A riveting piece worth your time: Veteran journalist Robert Richter lets us in on a little secret. Sen. John “POW” McCain may not be as heroic as he wants us to believe.
I will never forget how stunned I was when Gen. Telford Taylor, a chief U.S. prosecutor at the Nuremberg trials after World War Two, told me that he strongly supported the idea of trying the U.S. pilots captured in North Vietnam as war criminals – and that he would be proud to lead in their prosecution.
An ardent opponent of the Vietnam conflict, Taylor spoke with me in the fall of 1966 when I was looking into producing a documentary on this controversy for CBS News, where I was their National Political Editor. While he did not mention any pilot’s name, then U.S. Navy Lieut. Commander John McCain who was captured a year later, would have been among the group Taylor wanted to prosecute.
Why would anyone have wanted to prosecute McCain and the other captured pilots? Taylor’s argument was that their actions were in violation of the Geneva conventions that specifically forbid indiscriminate bombing that could cause incidental loss of civilian life or damage to civilian objects. Adding to the Geneva code, he noted, was the decision at the Nuremberg trials after World War Two: military personnel cannot defend themselves against such a charge with a claim that they were simply following orders.
… Anti-war critics at the time claimed that despite the Pentagon’s assertion that only military targets were bombed, U.S. pilots also had bombed hospitals and other civilian targets, a charge that turned out to be correct and was confirmed by the New York Times’ chief foreign correspondent, Harrison Salisbury.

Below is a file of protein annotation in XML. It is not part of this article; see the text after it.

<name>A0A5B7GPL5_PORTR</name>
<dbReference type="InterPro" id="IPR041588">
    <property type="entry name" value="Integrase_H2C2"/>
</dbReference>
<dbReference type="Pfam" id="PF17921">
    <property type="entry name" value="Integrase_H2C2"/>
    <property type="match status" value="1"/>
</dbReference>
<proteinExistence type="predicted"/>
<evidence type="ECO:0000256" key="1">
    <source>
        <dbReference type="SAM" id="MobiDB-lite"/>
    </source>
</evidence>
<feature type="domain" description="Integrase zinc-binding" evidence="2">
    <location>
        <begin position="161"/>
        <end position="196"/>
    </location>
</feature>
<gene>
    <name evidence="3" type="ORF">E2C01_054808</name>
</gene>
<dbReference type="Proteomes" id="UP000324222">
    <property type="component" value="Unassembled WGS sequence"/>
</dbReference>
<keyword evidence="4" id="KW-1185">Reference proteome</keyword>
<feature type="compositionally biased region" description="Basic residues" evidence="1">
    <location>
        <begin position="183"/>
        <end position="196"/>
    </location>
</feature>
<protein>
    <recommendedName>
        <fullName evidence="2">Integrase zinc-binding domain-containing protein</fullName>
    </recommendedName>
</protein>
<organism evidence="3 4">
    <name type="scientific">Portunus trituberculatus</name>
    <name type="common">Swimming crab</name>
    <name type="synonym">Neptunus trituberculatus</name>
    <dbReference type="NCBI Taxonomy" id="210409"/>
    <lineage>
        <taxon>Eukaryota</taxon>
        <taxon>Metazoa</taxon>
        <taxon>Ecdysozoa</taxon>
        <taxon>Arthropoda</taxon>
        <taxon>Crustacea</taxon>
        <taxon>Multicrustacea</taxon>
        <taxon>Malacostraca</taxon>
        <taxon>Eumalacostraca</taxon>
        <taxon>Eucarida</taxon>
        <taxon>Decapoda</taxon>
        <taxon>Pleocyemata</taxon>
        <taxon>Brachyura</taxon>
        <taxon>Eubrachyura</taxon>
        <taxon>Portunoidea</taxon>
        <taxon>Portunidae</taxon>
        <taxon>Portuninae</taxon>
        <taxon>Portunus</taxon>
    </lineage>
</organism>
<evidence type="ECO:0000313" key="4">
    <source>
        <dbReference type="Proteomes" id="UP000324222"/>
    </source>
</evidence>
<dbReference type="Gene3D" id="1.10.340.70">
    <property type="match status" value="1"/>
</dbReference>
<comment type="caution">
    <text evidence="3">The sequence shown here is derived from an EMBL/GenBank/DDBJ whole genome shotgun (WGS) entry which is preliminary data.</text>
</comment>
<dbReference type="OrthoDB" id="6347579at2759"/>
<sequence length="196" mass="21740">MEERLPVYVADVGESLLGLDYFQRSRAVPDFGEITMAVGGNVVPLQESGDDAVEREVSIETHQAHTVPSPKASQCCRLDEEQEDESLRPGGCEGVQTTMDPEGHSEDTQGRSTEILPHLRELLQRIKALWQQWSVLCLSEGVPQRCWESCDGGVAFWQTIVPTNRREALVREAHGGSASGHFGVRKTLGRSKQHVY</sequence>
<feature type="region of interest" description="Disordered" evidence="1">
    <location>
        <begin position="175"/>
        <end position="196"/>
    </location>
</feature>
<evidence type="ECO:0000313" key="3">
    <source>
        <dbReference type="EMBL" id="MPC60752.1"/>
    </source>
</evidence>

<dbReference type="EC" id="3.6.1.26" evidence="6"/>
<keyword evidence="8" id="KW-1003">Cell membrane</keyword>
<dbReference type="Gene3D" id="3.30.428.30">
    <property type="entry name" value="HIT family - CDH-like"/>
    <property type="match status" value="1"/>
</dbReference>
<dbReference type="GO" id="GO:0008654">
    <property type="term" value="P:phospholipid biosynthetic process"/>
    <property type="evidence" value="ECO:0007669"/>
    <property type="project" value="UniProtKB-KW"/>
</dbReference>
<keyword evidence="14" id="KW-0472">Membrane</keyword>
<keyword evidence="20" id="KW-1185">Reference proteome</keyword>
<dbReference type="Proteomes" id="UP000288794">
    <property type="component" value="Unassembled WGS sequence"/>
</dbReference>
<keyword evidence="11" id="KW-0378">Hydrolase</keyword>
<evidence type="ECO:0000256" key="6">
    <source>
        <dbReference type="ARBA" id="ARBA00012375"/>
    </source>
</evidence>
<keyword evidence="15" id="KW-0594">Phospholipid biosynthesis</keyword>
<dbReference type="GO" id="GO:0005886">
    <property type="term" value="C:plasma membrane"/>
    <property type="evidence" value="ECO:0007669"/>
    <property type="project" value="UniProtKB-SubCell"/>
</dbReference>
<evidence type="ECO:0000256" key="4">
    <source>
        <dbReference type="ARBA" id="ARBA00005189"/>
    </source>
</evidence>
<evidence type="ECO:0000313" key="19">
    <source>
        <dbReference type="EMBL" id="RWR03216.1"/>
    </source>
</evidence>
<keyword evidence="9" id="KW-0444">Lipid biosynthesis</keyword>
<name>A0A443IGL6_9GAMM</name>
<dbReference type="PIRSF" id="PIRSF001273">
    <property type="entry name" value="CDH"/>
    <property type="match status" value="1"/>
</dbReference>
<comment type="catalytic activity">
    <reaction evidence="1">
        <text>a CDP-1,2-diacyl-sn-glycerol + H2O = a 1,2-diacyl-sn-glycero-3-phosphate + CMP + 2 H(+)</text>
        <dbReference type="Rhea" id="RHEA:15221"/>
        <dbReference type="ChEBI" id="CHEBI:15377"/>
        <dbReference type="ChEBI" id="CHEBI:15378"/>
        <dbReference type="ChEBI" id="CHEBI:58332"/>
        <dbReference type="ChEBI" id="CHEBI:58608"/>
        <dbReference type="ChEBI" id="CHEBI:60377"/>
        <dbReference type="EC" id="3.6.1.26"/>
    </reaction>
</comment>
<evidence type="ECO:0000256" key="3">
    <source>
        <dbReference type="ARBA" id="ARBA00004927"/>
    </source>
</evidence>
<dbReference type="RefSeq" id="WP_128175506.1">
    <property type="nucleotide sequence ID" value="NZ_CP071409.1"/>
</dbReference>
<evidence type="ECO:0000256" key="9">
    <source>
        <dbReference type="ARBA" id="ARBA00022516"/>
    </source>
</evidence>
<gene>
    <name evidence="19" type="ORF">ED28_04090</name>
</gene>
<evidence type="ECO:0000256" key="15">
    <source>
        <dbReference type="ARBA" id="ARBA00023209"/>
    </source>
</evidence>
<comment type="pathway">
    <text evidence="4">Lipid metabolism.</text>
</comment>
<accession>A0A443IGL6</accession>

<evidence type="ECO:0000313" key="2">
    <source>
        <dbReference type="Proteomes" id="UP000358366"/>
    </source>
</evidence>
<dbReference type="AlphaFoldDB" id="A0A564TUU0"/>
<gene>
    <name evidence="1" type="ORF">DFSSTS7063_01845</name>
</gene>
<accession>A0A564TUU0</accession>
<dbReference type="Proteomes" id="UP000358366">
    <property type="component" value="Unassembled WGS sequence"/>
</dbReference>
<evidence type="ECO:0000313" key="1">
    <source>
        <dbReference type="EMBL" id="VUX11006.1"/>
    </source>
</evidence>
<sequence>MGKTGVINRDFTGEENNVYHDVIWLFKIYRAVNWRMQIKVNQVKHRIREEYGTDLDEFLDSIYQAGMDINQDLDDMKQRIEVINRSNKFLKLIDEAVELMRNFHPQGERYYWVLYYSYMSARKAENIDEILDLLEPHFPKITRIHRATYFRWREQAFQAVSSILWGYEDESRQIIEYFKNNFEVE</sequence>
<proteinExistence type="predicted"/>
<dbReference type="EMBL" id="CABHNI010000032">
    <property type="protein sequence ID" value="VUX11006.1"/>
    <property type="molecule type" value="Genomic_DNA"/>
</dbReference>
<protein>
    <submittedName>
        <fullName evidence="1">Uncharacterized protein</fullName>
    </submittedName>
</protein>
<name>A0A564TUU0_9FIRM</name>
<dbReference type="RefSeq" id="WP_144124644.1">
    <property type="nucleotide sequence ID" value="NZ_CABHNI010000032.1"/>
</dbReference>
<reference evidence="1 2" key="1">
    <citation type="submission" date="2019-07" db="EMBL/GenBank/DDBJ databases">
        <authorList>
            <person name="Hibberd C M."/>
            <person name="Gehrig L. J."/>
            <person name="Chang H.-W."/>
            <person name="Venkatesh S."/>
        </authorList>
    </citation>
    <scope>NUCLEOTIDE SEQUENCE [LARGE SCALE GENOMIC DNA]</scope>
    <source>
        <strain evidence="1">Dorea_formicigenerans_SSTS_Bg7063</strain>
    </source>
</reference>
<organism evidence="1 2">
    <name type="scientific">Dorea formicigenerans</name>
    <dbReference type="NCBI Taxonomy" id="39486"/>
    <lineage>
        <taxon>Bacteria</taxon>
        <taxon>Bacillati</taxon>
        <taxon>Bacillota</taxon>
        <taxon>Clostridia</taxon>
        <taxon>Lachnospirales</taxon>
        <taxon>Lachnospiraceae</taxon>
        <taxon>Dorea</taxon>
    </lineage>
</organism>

… In one of his autobiographies McCain wrote that he was going to bomb a power station in “a heavily populated part of Hanoi” when he was shot down.
… The targets McCain and his fellow pilots actually bombed in Vietnam and his justification then or now for the actions that led to his capture, are no longer simply old news. They are part of what must be taken into account today, as voters weigh support for him or Obama to be the next President of the United States.
This is not about the hugely unpopular war in Vietnam. It is about the character of a man who seeks to be U.S. President, who perhaps was not simply a brave warrior, but a warrior who by his own admission, bombed and was ready to bomb targets in violation of the Geneva conventions and Nuremberg principles.
via Counterpunch: John McCain: War Hero or War Criminal?